We talked recently with Katie Ellias, who took over as the T1D Fund's Managing Director just over a year ago (in July 2018). She does not live with diabetes herself, but has significant experience in investment fund management for private equity firms and the nonprofit sector.

Katie Ellias of JDRF's T1D Fund

She tells us the Fund’s aim is simple: to be a catalyst to create an investment market for type 1 diabetes therapies and technologies. Their aim is to attract new capital and new talent and faces to this T1D ecosystem, such as investors or companies that haven’t traditionally been focused on this particular chronic condition or even healthcare in general. 

“This is very much rooted in the patient experience and ultimately what’s going to bring therapies and new drugs to the market, for the benefit of patients, through the craft of venture (fundraising) that needs equity investments. That felt like a win-win for me," she says.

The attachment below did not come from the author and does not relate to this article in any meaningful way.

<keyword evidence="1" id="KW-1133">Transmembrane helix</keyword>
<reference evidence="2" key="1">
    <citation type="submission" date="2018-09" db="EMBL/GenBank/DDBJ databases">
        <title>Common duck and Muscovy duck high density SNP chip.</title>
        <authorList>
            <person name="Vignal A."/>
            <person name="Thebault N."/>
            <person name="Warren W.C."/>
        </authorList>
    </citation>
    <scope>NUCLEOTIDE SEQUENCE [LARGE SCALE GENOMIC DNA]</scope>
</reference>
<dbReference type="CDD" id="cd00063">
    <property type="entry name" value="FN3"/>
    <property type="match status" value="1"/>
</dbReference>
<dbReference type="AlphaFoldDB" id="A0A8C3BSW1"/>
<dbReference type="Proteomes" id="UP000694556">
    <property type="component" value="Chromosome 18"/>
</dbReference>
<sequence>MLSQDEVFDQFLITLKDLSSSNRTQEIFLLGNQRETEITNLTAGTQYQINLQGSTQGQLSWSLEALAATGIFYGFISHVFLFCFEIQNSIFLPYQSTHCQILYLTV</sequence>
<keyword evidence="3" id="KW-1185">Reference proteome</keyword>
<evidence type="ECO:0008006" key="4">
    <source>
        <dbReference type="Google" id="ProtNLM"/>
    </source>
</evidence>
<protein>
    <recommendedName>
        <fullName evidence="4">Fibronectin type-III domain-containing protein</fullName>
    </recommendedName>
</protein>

Coming from a family line of doctors and medical professionals, she entered the health universe from the business and investment side. She previously worked in the cardiovascular unit of med-tech giant Medtronic, while her husband worked at Medtronic Diabetes early in his career. She says joining the T1D Fund has been a “marriage of that and what I love to do every day, which is venture capital investing… in the life sciences space.”

One of the frustrations she's had on the for-profit side is the gap between industry bottom-line goals and actual patient benefits. This T1D Fund has presented her the opportunity to focus on both at the same time.

 

Promoting a focus on type 1 diabetes